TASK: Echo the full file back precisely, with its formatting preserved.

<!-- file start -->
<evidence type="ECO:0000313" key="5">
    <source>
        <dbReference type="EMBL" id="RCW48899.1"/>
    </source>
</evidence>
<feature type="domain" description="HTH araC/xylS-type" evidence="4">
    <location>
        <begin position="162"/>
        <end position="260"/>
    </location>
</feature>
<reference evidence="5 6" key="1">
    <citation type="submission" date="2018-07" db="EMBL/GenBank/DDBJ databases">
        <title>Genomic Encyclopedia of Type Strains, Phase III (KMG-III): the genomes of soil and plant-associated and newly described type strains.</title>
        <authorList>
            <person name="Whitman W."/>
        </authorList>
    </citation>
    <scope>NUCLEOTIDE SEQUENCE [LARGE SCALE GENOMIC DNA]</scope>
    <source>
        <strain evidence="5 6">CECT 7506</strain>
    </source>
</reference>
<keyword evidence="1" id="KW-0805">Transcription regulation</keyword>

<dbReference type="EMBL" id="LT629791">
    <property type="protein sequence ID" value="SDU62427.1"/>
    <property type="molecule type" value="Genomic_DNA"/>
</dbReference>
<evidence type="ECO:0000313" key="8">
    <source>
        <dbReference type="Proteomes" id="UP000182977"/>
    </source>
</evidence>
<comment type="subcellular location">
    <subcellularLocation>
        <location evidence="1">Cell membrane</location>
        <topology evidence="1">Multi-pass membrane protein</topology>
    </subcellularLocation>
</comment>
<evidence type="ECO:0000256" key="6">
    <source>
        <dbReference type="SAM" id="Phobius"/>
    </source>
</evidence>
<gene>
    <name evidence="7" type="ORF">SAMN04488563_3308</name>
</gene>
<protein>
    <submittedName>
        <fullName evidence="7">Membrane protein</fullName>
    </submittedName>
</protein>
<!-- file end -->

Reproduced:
<evidence type="ECO:0000313" key="5">
    <source>
        <dbReference type="EMBL" id="RCW48899.1"/>
    </source>
</evidence>
<feature type="domain" description="HTH araC/xylS-type" evidence="4">
    <location>
        <begin position="162"/>
        <end position="260"/>
    </location>
</feature>
<reference evidence="5 6" key="1">
    <citation type="submission" date="2018-07" db="EMBL/GenBank/DDBJ databases">
        <title>Genomic Encyclopedia of Type Strains, Phase III (KMG-III): the genomes of soil and plant-associated and newly described type strains.</title>
        <authorList>
            <person name="Whitman W."/>
        </authorList>
    </citation>
    <scope>NUCLEOTIDE SEQUENCE [LARGE SCALE GENOMIC DNA]</scope>
    <source>
        <strain evidence="5 6">CECT 7506</strain>
    </source>
</reference>
<keyword evidence="1" id="KW-0805">Transcription regulation</keyword>

<dbReference type="EMBL" id="LT629791">
    <property type="protein sequence ID" value="SDU62427.1"/>
    <property type="molecule type" value="Genomic_DNA"/>
</dbReference>
<evidence type="ECO:0000313" key="8">
    <source>
        <dbReference type="Proteomes" id="UP000182977"/>
    </source>
</evidence>
<comment type="subcellular location">
    <subcellularLocation>
        <location evidence="1">Cell membrane</location>
        <topology evidence="1">Multi-pass membrane protein</topology>
    </subcellularLocation>
</comment>
<evidence type="ECO:0000256" key="6">
    <source>
        <dbReference type="SAM" id="Phobius"/>
    </source>
</evidence>
<gene>
    <name evidence="7" type="ORF">SAMN04488563_3308</name>
</gene>
<protein>
    <submittedName>
        <fullName evidence="7">Membrane protein</fullName>
    </submittedName>
</protein>